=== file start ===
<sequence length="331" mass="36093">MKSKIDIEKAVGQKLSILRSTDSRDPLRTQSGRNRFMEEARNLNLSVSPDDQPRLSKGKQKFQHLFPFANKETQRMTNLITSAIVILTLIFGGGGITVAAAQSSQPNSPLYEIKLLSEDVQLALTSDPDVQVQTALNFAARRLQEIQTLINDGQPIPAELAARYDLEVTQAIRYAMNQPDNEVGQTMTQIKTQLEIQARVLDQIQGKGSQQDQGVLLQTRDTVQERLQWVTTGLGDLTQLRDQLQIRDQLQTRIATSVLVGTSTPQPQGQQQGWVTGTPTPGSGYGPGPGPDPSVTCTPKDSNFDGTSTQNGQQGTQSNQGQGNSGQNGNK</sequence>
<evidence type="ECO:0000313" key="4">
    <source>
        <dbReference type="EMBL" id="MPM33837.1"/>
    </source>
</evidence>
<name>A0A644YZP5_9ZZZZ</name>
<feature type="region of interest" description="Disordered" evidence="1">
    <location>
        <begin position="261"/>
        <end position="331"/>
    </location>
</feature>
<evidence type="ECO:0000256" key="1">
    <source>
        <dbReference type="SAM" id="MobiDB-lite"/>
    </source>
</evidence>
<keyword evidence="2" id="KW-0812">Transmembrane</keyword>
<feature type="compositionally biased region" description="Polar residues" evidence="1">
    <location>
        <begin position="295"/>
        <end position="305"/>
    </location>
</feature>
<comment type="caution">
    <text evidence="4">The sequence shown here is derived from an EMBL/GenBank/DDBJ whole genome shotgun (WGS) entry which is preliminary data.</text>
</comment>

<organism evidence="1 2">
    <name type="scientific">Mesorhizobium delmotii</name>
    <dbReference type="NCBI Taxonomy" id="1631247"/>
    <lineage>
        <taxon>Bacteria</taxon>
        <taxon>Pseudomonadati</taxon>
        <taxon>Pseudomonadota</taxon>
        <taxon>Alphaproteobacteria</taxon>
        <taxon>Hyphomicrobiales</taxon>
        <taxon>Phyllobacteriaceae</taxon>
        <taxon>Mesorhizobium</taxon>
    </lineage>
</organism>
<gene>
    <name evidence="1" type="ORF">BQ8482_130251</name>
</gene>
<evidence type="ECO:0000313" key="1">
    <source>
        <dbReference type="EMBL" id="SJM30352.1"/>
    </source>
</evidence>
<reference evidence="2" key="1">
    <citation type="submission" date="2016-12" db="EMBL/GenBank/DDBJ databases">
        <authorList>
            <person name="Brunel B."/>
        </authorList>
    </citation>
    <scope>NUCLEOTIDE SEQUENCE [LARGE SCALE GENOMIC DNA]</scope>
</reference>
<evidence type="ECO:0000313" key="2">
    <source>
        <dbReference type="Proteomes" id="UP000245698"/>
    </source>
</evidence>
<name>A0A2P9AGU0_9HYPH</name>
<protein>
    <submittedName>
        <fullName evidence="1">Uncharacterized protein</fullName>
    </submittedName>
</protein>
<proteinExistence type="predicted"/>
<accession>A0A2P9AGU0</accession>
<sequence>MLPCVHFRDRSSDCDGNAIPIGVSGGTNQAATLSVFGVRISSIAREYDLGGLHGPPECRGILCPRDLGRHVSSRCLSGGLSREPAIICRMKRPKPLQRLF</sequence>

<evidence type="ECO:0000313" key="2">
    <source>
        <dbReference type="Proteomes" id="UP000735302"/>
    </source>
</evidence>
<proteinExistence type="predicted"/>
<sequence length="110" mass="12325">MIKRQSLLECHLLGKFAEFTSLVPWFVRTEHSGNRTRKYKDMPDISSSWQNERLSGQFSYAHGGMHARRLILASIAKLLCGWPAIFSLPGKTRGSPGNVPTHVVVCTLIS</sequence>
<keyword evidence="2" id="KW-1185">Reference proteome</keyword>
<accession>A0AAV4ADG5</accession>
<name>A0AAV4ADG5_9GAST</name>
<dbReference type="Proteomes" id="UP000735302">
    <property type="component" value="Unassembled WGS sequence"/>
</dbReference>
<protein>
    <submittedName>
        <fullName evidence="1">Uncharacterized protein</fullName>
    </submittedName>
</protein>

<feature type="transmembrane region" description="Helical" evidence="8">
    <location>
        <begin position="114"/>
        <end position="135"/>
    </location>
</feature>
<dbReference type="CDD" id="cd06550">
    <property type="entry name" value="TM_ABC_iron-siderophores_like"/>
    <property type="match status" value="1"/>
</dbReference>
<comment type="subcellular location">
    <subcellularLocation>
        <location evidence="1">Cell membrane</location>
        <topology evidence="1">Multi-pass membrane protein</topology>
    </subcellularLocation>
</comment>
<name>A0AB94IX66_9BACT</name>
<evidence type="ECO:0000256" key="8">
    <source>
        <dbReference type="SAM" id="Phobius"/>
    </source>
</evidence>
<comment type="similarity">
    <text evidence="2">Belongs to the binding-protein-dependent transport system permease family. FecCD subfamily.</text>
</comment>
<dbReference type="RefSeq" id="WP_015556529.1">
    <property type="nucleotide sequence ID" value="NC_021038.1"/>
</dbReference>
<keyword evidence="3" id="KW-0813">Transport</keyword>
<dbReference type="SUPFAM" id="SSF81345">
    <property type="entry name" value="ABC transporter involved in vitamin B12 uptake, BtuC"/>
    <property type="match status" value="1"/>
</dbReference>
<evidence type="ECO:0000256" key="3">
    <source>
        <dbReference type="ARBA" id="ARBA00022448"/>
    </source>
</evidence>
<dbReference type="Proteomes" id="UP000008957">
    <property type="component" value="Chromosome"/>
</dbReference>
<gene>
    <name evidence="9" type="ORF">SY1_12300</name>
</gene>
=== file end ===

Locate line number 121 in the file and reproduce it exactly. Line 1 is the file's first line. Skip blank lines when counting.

    <property type="match status" value="1"/>